The surface of the laminated film was coated with a commercially available photoresist (AZ p4620) to provide its thickness of 5 μm by spin coating (2000 rpm, 20 s), and then dried at 90 C. for 30 minutes. Then, the surface of the film was irradiated with ultraviolet light (20 mW, 10 s) through a circular photomask having a diameter of 500 μm, and immersed in a commercially available developer (AZ developer) to form a pattern. In this state, adhesiveness of the pattern and etching resistance of the film were insufficient. Thus, the film was subjected to a heat treatment at 110 C. for 30 minutes and subsequently at 200 C. for 1 h, under ambient air.

Reactive Ion Etching

A mesa structure was fabricated using CF4 gas and Ar gas through a reactive ion etching method. The Au and Ni layers were etched using CF4 gas under a gas pressure of 5 Pa, at an RF power of 250 W. Then, the SrCu2O2, ZnO and ITO layers were etched using Ar gas under a gas pressure of 4.5 Pa, at an RF power of 250 W. The ITO layer was etched to the depth of 200 nm.

Electrical and Luminous Characteristics

The W probe was brought into contact with the ITO and Au regions of the above mesa structure device, and the negative and positive poles were connected to the ITO and Au region, respectively. When current was applied thereto, the current value rapidly increased at an applied voltage of 0.3 V or more. This is one of characteristics of p-n junction diodes. Luminescent rapidly increased at 0.3 V or more. The wavelength of the light was about 380 nm.

Comparative Example

Fabrication of Laminated Films

The film forming process of the example was reversed. That is, a SrCu2O2 thin-film was first formed on a substrate, and then a ZnO thin-film was formed on the SrCu2O2 thin-film. In this case, a p-type transparent electrode material exhibiting high conductivity was not available, and thereby a glass substrate coated with Ni as the electrode was used.

Targets of an In2O3 sintered body containing 10 wt % of SnO2, a ZnO sintered body, a Sr1-x Kx Cu2O2 sintered body and metal Ni were prepared. These targets were placed in a PLD chamber, and the vacuum of 110−6 Pa was provided in the chamber. Then, a SiO2 glass substrate having Ni deposited thereon was disposed opposedly to and above the target with a distance of 30 mm therebetween. Oxygen gas having a pressure of 210−3 Pa as atmospheric gas was introduced in the chamber. After the substrate was heated up to 350 C., the surface of the SrCu2O2 target was irradiated with Kr F (248 nm) excimer laser pulses through a silica glass window while arranging the energy density of laser in 2 J/cm2 for each pulse.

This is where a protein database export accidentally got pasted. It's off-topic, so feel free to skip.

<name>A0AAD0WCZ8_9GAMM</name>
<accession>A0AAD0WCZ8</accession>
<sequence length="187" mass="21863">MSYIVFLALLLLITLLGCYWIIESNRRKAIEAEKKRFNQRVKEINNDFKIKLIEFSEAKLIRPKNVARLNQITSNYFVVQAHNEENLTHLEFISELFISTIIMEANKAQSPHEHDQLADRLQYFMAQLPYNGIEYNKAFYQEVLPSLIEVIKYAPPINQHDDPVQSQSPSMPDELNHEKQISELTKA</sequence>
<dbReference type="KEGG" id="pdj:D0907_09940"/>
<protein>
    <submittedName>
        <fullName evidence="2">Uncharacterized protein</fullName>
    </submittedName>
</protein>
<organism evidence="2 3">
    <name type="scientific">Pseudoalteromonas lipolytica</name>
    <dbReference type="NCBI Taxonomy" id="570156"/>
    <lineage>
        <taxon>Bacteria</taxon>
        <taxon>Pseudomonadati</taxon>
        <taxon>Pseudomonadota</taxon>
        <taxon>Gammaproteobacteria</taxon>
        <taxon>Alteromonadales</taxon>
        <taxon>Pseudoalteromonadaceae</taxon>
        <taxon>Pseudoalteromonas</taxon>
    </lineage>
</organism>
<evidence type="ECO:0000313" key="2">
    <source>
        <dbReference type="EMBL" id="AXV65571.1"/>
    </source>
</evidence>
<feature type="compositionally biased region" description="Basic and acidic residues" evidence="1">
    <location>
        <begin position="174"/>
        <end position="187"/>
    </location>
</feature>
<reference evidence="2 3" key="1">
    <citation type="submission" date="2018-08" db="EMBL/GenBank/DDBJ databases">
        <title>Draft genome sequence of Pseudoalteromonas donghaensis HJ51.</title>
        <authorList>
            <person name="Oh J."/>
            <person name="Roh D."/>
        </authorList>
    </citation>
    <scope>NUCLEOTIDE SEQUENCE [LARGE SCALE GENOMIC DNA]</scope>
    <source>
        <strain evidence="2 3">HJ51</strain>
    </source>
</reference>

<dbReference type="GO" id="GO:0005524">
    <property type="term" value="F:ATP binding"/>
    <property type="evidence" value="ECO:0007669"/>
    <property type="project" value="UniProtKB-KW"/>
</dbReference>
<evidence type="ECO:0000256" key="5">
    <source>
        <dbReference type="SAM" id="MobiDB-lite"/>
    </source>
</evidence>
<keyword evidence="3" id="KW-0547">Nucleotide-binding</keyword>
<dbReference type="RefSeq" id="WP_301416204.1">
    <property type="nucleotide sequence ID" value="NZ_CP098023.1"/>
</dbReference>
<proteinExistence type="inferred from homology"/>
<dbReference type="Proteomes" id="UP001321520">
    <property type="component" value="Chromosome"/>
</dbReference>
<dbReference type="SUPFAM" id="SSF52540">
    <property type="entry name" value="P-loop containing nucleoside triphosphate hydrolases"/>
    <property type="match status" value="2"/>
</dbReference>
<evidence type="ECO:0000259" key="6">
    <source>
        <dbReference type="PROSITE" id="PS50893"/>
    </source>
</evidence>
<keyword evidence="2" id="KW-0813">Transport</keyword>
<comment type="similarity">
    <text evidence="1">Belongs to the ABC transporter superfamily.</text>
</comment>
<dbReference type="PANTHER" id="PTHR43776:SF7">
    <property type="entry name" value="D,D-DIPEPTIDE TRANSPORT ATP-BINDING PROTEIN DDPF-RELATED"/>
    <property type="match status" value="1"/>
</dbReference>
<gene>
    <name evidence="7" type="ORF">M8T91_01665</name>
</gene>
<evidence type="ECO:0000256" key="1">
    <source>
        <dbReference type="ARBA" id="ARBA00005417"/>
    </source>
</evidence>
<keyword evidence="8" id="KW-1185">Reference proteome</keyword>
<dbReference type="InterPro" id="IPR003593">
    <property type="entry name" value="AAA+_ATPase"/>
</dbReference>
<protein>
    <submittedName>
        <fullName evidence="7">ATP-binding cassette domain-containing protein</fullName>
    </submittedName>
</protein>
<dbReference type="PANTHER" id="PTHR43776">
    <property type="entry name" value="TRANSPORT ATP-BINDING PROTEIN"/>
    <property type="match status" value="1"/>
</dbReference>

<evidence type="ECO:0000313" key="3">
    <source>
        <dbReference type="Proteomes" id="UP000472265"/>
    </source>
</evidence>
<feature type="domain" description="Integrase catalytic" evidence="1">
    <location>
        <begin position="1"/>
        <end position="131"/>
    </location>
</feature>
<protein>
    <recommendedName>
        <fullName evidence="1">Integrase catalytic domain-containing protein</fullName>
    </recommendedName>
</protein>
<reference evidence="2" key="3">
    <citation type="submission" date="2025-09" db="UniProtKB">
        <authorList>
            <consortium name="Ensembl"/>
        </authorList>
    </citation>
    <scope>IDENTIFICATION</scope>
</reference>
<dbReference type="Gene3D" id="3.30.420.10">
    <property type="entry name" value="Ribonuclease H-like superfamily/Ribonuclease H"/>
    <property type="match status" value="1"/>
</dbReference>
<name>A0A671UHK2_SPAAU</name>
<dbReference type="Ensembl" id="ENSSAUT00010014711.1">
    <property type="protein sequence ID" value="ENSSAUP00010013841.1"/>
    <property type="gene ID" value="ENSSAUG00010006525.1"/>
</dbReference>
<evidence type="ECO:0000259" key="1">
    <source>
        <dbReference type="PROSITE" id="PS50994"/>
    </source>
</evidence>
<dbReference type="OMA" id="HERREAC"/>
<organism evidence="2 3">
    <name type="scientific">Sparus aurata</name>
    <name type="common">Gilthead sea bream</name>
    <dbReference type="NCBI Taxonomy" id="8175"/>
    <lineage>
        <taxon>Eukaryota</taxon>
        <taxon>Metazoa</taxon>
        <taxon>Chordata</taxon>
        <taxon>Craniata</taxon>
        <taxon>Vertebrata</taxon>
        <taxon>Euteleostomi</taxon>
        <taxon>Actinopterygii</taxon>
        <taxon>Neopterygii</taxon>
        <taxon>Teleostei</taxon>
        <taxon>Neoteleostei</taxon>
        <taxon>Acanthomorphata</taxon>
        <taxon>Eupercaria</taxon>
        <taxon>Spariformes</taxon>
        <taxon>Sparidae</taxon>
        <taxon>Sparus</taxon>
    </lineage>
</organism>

The laser was stopped when the SrCu2O2 thin-film had a thickness of 200 nm. Then, a ZnO thin-film was formed while arranging the energy density of laser in 5 J/cm2 for each pulse. The laser was interrupted when the ZnO thin-film had a thickness of 400 nm. Then, an ITO thin-film was formed while arranging the energy density of laser in 6 J/cm2 for each pulse. The laser was interrupted when the ITO thin-film had a thickness of 800 nm, and the laminated film was taken out to ambient air. A mesa structure was provided to the formed laminated film. In the measurement of a current-voltage characteristic, a non-linear characteristic indicating p-n junction could be observed. However, no luminescent could be confirmed.

Industrial Applicability

The light-emitting diode of the present invention including a p-n junction yielded by forming SrCu2O2, CuAlO2 or CuGaO2 layer on a ZnO having a desired crystallinity provides ultraviolet light having a wavelength of 380 nm at room temperature without any difficulty.

The light-emitting diode of the present invention can be significantly downsized through micro fabrication, and thereby is best suited to optical recording media. In addtion, the light-emitting diode has a shorter wavelength than that of conventional diode. This provides higher recording density in optical recording media.

Further, the light-emitting diode of the present invention emits ultraviolet light. Thus, this light-emitting diode is suited to a pumping source of any visible fluorescent materials. This makes it possible to achieve a ultra-small or super-sized and ultra-slim light source to be applicable to illumination devices and display devices.

Further, the light-emitting diode of the present invention emitting ultraviolet light is suited to a pumping source of a hydrogen-generating photocatalyst which are recently developing, for example, to be applicable to hydrogen-source system for automobile hydrogen-fueled engine. The light-emitting diode of the present invention can provide resource saving and environmentally friendly devices, and contribute to perennial development of society.

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Classifications
U.S. Classification257/79, 438/795, 257/103, 438/69, 438/799
International ClassificationH01S5/327, H01L21/363, H01S5/042, H01L33/28, H01L33/42, H01L33/20
Cooperative ClassificationH01L33/285, H01S2302/00, H01L33/0087, H01S5/0425, H01S5/327, H01L33/26
European ClassificationH01S5/327, H01L33/26